JAKARTA, Indonesia (AP) — Benedict Anderson, a Cornell University scholar who became one of the most influential voices in the fields of nationalism and Southeast Asian studies, died Sunday in Indonesia. He was 79.
Anderson died in his sleep during a visit to the city of Malang, Indonesian media reported. His death was confirmed on the Facebook page of Thai historian Charnvit Kasetsiri, his close friend and colleague. The cause of death was not immediately known.
Anderson is best known for his 1983 book "Imagined Communities: Reflections on the Origin and Spread of Nationalism," whose controversial thesis is that nationalism is largely a modern concept rooted in language and literacy.
"Many readers of 'Imagined Communities' did not know that his knowledge of Southeast Asian languages gave him insights into Indonesian, Thai, and Philippine political culture and history," said Prof. Craig J. Reynolds of Australian National University.
Anderson's influence was not limited to the sphere of theory, as he engaged with the contentious issues of the day with a rigorous analysis and dry wit that inspired his students.
"Throughout his life, he inspired successive generations of students to brush history against the grain by similarly marshaling every ounce of their intellectual creativity and courage to look at history and politics in totally new and greatly more profound ways," said Steve Heder, a research associate at London's School of Oriental and African Studies who studied under Anderson at Cornell.
Born to Anglo-Irish parents in 1936 in Kunming, China, Benedict Richard O'Gorman Anderson grew up in California and was educated at Cambridge and Cornell, where he studied Southeast Asian politics.
His early specialization in Indonesia turned out to be both a curse and a blessing. A curse because a near-forensic analysis of Indonesia's bloody 1965 coup that he wrote with fellow scholar Ruth McVey led to him being banned from that country until 1999. The "Cornell Paper," as it came to be known, questioned the conventional wisdom that the coup was the consequence of an abortive communist uprising, suggesting instead premeditation on the part of the army.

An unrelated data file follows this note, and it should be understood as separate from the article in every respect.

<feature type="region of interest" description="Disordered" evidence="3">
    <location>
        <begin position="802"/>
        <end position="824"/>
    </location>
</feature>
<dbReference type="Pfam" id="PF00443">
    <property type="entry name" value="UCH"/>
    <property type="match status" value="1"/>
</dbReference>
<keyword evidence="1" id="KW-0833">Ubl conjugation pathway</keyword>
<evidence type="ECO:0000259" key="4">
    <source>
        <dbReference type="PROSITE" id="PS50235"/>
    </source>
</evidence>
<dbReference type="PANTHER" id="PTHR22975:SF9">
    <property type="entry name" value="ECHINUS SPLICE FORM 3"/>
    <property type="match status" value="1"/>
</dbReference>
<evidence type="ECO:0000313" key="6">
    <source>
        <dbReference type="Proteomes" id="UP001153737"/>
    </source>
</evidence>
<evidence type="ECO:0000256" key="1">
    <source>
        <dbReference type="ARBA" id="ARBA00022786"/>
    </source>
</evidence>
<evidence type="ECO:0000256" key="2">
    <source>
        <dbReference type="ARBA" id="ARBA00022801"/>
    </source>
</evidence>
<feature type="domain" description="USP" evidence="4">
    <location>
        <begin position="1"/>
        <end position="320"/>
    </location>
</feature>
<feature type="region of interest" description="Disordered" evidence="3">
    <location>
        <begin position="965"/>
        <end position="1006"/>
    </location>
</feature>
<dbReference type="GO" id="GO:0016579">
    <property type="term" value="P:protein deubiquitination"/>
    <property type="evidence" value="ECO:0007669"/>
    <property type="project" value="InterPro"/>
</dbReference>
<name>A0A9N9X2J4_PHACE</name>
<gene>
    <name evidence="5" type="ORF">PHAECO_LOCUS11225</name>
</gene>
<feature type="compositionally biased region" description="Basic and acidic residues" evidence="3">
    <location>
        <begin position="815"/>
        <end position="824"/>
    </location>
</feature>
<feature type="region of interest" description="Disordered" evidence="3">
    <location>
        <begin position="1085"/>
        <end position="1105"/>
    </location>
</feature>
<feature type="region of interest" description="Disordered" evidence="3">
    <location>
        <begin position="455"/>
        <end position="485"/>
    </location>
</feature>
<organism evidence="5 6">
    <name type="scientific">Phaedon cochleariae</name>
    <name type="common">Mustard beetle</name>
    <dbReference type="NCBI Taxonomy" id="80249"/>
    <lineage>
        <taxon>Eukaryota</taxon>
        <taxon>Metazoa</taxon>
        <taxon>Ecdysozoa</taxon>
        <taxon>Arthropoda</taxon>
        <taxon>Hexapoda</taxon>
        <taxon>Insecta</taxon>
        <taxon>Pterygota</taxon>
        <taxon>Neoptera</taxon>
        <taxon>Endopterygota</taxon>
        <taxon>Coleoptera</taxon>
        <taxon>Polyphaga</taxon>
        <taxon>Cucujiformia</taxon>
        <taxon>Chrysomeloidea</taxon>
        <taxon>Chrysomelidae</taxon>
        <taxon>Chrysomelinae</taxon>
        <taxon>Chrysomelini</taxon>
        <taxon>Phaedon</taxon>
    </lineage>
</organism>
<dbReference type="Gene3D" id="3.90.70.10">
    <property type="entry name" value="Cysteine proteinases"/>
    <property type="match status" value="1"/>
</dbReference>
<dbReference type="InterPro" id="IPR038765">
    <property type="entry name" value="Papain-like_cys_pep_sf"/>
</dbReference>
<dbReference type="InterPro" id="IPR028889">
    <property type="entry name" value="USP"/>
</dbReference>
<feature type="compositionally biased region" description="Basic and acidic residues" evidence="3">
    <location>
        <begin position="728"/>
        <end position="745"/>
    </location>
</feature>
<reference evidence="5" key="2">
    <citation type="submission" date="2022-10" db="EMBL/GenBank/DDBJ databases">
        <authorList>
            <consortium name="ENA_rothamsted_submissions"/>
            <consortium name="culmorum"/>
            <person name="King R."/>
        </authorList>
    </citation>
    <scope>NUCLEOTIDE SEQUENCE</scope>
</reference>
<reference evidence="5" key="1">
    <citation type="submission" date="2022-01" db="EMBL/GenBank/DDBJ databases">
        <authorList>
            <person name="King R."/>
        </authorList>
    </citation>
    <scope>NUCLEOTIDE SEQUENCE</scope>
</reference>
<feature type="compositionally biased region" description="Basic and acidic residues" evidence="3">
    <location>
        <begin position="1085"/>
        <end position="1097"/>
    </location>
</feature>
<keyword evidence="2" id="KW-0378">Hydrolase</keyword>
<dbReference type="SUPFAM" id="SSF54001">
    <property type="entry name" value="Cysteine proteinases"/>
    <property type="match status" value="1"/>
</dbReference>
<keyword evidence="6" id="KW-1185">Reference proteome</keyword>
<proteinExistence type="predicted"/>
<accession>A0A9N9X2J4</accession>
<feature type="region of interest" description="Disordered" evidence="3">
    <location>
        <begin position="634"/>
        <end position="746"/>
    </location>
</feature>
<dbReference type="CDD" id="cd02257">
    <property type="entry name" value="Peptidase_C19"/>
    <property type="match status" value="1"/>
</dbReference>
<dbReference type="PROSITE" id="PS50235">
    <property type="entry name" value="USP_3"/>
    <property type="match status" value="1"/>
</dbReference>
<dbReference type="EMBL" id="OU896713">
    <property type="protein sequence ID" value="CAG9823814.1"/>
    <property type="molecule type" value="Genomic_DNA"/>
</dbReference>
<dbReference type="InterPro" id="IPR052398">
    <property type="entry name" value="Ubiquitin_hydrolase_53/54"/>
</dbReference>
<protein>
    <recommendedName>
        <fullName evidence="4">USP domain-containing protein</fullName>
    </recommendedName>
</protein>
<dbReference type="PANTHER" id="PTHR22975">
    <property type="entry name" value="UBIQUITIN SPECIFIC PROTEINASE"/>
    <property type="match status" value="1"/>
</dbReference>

But while retaining an active interest in Indonesia, Anderson's enforced absence from that country encouraged him to turn his energies elsewhere, with Thailand becoming another specialization by the mid-1970s. He learned enough Thai to co-author a 1985 collection and study of translated modern Thai short stories.
Anderson's most influential work on Thailand was his 1977 essay "Withdrawal Symptoms," which analyzed the social forces behind a 1976 counterrevolution in Thailand just three years after a student-led revolt toppled a military dictatorship.
"His scholarship and commitment to progressive political change meant that he was an icon for scholars in the region and for all those who have studied the region," said Kevin Hewison, a professor of politics and international studies at Australia's Murdoch University. "His analysis of Thailand's 1970s political turmoil remains unsurpassed and is as important today as it was when published."
Thailand is currently under military rule after another coup last year.
Anderson later turned his attention to the Philippines — learning Spanish so he could study colonial-era documents — which led to his last major book, 2005's "Under Three Flags: Anarchism and the Anti-Colonial Imagination."